Merely 26 years old, Igor Krapar Shcherbakov’s work has a graceful lyricism matched only by his mastery of classical form. Trained at the Voronezh Art College, Igor grew up in the agriculturally rich Voronezah “black earth” region. The artist’s expertise in plein air painting infuses even his studio oil paintings through an evocative use of color, handling of light, and sfumato.
As such, the natural world has always been a source of inspiration for Igor, and today this is seen in his figural works, they are as if painted against the dark forest foliage, or against a fan of lily pads, night skies, and fog.
But as always, what looks easy to understand is in fact, not so transparent. And so, something else also emerges in many of Igor’s pictures.
At first, the work seems allegorical in the most traditional sense, in the manner of history painting or the metaphorical nude who might stand for a “universal” virtue or tendency. However, surprisingly, this language is in fact a reflection of the artist’s non dualistic view of femininity and women, and as well, the syncretic symbolic culture of this region of the world.
In the subject matter, namely portraits, nudes and landscapes, we see immediately the models and lessons of canonical modernism, namely that of Camille Pissarro, Gustav Klimt, Edgar Degas, or even the master of painting Paul Cézanne.
However, one wonders rather at this, and I became more and more curious why this southwestern Russian artist’s work seems more than a study in academic copying. I would add that this long-standing mode of training remains an important exercise for most artists, but it should be said — that this ability to mimic is not what makes Igor’s work remarkable. Rather, I thought to myself it was the artist’s sense of composition. There is, too, an alternately transparent and opaque use of verdant paint, the brush work legible, forming the plastic cubic forms we so often associate with Cézanne.
Igor’s primary subject is the maternal spirit and the female nude, evoking reinterpreted mythological scenes and a sort of solemn, evening song observation of the naked form.
Beyond formal elements of style, many of the artist’s work emerges as marked by a light simplicity and sweetness, beneath all the technical complexity.
This quite muted romance echoes Shcherbakov’s affection for what he sees as a distinctly “feminine connection to the sacred source of life.”
One should not immediately associate these sentiments with sexist traditions of associating women with a more “base” or “animal/ natural” nature that reflects their relationship with generative processes, but rather a lived or emotional experience of a young man whose relationship with his own family has strengthened his connections to the complex experience of being female.
RB: Your work often features female figures, and there is a complexity to the depiction of feminine sexuality.
IK: As you rightly pointed out, this sense of feminine energy is the primary theme. I feel that within the creative process there is a sexual element and yet while I believe that the sexual energy is part of the power of the artwork, I also try to touch on something more complex, the role of woman, her vital energy, as the sacred source of life, and the cycle of life, youth, beauty motherhood and other eternal themes revealing the intricate complexity and diverse experience of womanhood.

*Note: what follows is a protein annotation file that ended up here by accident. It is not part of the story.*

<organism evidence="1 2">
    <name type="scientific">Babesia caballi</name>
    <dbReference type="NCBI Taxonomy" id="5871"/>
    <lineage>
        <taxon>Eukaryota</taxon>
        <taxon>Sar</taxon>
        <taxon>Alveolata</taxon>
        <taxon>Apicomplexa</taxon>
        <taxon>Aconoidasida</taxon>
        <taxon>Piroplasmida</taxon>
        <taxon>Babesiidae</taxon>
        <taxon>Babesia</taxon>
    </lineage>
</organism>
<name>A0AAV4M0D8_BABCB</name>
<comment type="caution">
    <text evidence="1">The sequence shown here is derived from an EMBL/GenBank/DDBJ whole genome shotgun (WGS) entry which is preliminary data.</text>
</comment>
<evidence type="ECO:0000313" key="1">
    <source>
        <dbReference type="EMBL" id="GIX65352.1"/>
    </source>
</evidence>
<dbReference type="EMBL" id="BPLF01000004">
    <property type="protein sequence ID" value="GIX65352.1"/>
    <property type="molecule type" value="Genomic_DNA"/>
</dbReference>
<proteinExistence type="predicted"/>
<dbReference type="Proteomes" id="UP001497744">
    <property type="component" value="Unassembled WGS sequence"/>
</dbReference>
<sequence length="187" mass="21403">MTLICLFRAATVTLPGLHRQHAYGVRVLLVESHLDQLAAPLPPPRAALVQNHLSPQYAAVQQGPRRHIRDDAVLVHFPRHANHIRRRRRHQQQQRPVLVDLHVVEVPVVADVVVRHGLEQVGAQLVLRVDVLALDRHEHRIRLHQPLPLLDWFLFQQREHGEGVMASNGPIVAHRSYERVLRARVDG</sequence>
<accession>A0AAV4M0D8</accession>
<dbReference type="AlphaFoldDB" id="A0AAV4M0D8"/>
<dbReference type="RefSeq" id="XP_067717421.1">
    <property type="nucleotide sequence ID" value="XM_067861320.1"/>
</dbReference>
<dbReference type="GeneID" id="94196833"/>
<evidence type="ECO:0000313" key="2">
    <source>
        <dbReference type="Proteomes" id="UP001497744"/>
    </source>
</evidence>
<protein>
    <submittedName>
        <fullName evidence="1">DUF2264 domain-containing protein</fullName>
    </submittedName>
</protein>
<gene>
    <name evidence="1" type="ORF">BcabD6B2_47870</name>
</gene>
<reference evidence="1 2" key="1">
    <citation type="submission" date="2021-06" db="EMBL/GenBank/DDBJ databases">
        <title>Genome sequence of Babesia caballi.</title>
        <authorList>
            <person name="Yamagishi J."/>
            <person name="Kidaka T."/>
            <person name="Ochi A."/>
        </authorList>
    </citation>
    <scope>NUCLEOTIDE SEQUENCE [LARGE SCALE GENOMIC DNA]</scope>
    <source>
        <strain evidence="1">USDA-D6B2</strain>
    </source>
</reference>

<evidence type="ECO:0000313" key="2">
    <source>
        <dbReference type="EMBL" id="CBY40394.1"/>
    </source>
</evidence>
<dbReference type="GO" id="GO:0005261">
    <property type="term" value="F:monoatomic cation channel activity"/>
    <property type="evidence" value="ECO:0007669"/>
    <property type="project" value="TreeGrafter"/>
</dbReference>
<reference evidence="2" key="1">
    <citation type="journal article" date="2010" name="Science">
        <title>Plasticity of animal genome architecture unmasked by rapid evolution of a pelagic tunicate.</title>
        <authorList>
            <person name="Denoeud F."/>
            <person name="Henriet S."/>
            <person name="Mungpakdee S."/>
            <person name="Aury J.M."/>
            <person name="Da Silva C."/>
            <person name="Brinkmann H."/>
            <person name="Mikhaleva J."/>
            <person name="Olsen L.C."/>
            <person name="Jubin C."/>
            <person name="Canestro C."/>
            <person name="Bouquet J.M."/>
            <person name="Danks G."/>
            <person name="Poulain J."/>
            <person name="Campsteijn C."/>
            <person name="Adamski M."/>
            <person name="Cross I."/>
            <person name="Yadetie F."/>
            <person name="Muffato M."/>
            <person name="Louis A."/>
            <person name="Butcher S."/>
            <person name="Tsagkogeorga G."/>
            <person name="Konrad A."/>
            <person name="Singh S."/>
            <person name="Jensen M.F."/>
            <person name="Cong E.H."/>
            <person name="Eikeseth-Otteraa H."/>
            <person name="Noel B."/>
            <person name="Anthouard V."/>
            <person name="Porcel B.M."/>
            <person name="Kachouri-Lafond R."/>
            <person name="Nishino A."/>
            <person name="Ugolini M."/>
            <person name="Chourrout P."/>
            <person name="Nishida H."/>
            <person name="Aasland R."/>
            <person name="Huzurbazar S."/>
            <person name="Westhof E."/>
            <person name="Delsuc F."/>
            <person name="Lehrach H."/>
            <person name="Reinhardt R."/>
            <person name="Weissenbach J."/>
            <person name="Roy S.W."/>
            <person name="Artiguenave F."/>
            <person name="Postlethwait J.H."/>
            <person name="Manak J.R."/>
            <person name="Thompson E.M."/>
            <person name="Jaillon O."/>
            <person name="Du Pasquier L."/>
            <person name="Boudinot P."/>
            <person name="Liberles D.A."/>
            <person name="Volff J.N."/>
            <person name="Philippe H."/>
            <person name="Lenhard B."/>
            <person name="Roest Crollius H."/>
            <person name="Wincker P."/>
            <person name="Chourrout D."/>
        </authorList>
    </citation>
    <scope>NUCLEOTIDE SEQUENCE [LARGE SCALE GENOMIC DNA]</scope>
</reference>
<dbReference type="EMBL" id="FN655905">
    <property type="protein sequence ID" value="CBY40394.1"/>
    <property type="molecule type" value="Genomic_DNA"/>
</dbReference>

Igor sees his work as expressive of humankind’s relationship to the natural world, and in particular the feminine element, a reflection of the regional co-existence of pagan traditions with Christianity, an accessible and symbiotic way of understanding that in part allows the artist to move fluidly through form, and to connect ideas about femininity, power, nature and the seasons. It is thought after all before the Christianization of the festival (to St. John or Ivan) that in fact the ancient celebration paid homage to a god and goddess, a pair of twins representing the masculine and feminine (refered to as Krupolo and Krupola; Kostromo and Kostrama etc.) According to legend, the two were married without knowing they were, in fact, brother and sister, and they drown themselves upon discovering the truth. The legend is in turn related to an aggregate of feminine and male elements, said to form one entity or truth.
RB: Can you tell me more about your choice of subject matter and this co-existence of figural subject matter and metaphor? Particularly, the use of ancient and classic allegorical seasonal and natural motifs? For example the Slavic celebration of the end of summer solstice, and the beginning of harvest.
IK: My main source of inspiration is nature and our undeniable relationship with the natural world. You can see this particular interest expressed in the pagan and mythological motifs you will see recur in my work. One of the works Nenuphars is dedicated to the topic of mermaids, in Russia this holiday is called Kupalo which is celebrated June 21-24. This festival symbolizes the culmination of the summer flowering herbs and the peak of sexual energy in mythology associated with water and rivers. This festival is very ancient (pagan) and is observed from the Baltic Sea to the Black Sea. Again, the choice of this theme is not accidental, for it, best expresses the importance, subtlety and depth of women.
This type of art pushes you to reflect on the problems of looking at contemporary art, the way in which in America at least, the abstract or conceptual is often associated with innovation or “newness” — naturalism still seems to take second place. Of course, making art in Russia is an entirely different thing, realism was the official imagery of the Soviet Union, and only after the Cold War, did the vaults of the State Galleries open to show the masterworks of abstract artists like Kazimir Malevich, Wassily Kandinsky , Liubov Popova, and Aleksandr Rodchenko among others. Now of course, things are quite different….